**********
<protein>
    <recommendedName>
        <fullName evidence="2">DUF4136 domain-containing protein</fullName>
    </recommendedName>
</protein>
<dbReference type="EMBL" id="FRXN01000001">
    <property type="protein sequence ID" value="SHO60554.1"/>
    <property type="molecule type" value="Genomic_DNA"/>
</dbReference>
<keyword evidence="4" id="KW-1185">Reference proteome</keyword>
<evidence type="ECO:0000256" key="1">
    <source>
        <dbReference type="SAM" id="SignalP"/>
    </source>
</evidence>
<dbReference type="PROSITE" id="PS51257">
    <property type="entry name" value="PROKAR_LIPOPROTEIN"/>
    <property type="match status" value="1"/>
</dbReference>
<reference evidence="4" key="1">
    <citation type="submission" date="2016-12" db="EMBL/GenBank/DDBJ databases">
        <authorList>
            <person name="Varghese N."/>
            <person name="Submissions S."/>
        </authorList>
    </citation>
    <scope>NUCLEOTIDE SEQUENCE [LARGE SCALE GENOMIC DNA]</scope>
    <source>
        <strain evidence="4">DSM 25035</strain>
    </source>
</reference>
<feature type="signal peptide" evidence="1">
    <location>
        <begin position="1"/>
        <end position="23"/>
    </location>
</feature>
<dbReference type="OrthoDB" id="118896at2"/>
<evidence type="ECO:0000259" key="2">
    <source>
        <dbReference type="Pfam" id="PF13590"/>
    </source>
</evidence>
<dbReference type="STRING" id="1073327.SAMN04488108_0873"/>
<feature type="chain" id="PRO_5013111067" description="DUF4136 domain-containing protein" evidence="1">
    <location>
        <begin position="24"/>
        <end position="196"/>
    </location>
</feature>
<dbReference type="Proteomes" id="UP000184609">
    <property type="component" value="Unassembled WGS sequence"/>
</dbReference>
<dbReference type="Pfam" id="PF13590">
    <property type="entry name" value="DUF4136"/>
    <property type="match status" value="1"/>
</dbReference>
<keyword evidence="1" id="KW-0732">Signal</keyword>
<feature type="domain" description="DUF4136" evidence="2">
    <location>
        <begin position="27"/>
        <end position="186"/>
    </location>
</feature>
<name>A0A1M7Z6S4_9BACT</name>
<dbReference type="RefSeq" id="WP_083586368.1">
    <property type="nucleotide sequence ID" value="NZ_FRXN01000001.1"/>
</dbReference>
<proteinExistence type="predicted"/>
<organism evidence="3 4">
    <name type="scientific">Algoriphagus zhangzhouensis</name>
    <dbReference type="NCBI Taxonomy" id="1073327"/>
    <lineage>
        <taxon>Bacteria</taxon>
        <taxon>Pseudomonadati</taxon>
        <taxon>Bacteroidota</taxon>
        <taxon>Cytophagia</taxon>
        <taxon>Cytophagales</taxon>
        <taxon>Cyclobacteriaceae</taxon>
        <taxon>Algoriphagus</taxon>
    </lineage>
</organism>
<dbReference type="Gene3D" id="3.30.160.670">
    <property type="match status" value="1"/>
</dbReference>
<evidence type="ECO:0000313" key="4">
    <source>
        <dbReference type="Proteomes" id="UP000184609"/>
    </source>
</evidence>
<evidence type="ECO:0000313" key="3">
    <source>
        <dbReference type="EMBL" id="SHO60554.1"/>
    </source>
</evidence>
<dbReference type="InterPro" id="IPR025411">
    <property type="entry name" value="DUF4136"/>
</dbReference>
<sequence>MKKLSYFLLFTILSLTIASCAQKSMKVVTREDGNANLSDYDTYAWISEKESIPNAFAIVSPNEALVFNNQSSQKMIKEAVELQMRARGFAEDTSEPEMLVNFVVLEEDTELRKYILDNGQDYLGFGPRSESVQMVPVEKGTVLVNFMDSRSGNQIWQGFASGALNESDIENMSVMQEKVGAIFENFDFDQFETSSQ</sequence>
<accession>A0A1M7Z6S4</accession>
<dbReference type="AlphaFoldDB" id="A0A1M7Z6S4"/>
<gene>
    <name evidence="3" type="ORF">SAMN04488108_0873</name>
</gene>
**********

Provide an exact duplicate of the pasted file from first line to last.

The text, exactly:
<protein>
    <recommendedName>
        <fullName evidence="2">DUF4136 domain-containing protein</fullName>
    </recommendedName>
</protein>
<dbReference type="EMBL" id="FRXN01000001">
    <property type="protein sequence ID" value="SHO60554.1"/>
    <property type="molecule type" value="Genomic_DNA"/>
</dbReference>
<keyword evidence="4" id="KW-1185">Reference proteome</keyword>
<evidence type="ECO:0000256" key="1">
    <source>
        <dbReference type="SAM" id="SignalP"/>
    </source>
</evidence>
<dbReference type="PROSITE" id="PS51257">
    <property type="entry name" value="PROKAR_LIPOPROTEIN"/>
    <property type="match status" value="1"/>
</dbReference>
<reference evidence="4" key="1">
    <citation type="submission" date="2016-12" db="EMBL/GenBank/DDBJ databases">
        <authorList>
            <person name="Varghese N."/>
            <person name="Submissions S."/>
        </authorList>
    </citation>
    <scope>NUCLEOTIDE SEQUENCE [LARGE SCALE GENOMIC DNA]</scope>
    <source>
        <strain evidence="4">DSM 25035</strain>
    </source>
</reference>
<feature type="signal peptide" evidence="1">
    <location>
        <begin position="1"/>
        <end position="23"/>
    </location>
</feature>
<dbReference type="OrthoDB" id="118896at2"/>
<evidence type="ECO:0000259" key="2">
    <source>
        <dbReference type="Pfam" id="PF13590"/>
    </source>
</evidence>
<dbReference type="STRING" id="1073327.SAMN04488108_0873"/>
<feature type="chain" id="PRO_5013111067" description="DUF4136 domain-containing protein" evidence="1">
    <location>
        <begin position="24"/>
        <end position="196"/>
    </location>
</feature>
<dbReference type="Proteomes" id="UP000184609">
    <property type="component" value="Unassembled WGS sequence"/>
</dbReference>
<dbReference type="Pfam" id="PF13590">
    <property type="entry name" value="DUF4136"/>
    <property type="match status" value="1"/>
</dbReference>
<keyword evidence="1" id="KW-0732">Signal</keyword>
<feature type="domain" description="DUF4136" evidence="2">
    <location>
        <begin position="27"/>
        <end position="186"/>
    </location>
</feature>
<name>A0A1M7Z6S4_9BACT</name>
<dbReference type="RefSeq" id="WP_083586368.1">
    <property type="nucleotide sequence ID" value="NZ_FRXN01000001.1"/>
</dbReference>
<proteinExistence type="predicted"/>
<organism evidence="3 4">
    <name type="scientific">Algoriphagus zhangzhouensis</name>
    <dbReference type="NCBI Taxonomy" id="1073327"/>
    <lineage>
        <taxon>Bacteria</taxon>
        <taxon>Pseudomonadati</taxon>
        <taxon>Bacteroidota</taxon>
        <taxon>Cytophagia</taxon>
        <taxon>Cytophagales</taxon>
        <taxon>Cyclobacteriaceae</taxon>
        <taxon>Algoriphagus</taxon>
    </lineage>
</organism>
<dbReference type="Gene3D" id="3.30.160.670">
    <property type="match status" value="1"/>
</dbReference>
<evidence type="ECO:0000313" key="4">
    <source>
        <dbReference type="Proteomes" id="UP000184609"/>
    </source>
</evidence>
<evidence type="ECO:0000313" key="3">
    <source>
        <dbReference type="EMBL" id="SHO60554.1"/>
    </source>
</evidence>
<dbReference type="InterPro" id="IPR025411">
    <property type="entry name" value="DUF4136"/>
</dbReference>
<sequence>MKKLSYFLLFTILSLTIASCAQKSMKVVTREDGNANLSDYDTYAWISEKESIPNAFAIVSPNEALVFNNQSSQKMIKEAVELQMRARGFAEDTSEPEMLVNFVVLEEDTELRKYILDNGQDYLGFGPRSESVQMVPVEKGTVLVNFMDSRSGNQIWQGFASGALNESDIENMSVMQEKVGAIFENFDFDQFETSSQ</sequence>
<accession>A0A1M7Z6S4</accession>
<dbReference type="AlphaFoldDB" id="A0A1M7Z6S4"/>
<gene>
    <name evidence="3" type="ORF">SAMN04488108_0873</name>
</gene>